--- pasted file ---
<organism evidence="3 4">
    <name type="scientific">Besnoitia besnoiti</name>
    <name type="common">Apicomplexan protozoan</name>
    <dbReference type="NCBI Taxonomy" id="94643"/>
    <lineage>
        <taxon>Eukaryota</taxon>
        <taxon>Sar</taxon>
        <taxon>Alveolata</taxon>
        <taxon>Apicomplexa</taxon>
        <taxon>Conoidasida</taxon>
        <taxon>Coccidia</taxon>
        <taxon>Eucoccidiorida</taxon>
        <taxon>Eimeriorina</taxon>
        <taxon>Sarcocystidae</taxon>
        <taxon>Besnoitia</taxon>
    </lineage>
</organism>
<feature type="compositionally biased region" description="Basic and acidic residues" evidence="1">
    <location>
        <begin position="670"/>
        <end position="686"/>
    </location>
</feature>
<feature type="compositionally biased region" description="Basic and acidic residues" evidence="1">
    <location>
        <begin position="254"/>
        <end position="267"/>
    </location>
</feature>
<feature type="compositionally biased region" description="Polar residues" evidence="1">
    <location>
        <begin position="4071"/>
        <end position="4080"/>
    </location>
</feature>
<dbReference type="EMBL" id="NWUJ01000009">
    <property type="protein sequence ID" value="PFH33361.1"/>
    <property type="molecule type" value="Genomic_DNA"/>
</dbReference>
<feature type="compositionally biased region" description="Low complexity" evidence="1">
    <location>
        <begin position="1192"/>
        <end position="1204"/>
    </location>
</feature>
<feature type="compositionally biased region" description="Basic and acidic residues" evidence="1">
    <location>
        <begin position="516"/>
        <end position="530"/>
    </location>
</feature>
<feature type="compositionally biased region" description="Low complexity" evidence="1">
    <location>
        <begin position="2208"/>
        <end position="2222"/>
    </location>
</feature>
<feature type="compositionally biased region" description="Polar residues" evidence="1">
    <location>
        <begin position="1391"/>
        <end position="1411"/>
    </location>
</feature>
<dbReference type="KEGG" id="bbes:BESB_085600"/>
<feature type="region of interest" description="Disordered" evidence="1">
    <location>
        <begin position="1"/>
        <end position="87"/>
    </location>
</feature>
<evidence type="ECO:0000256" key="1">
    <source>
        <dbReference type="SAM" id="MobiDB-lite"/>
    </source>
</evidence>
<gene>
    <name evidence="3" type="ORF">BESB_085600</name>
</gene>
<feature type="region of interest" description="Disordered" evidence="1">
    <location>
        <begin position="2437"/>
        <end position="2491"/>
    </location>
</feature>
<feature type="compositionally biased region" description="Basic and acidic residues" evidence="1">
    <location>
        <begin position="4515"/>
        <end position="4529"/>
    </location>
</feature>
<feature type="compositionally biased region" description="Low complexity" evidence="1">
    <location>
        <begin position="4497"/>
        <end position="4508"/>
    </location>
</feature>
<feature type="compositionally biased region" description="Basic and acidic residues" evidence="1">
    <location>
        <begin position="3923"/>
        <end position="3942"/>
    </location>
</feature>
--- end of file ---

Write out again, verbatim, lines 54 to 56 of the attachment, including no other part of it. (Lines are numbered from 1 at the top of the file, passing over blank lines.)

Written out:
        <begin position="2208"/>
        <end position="2222"/>
    </location>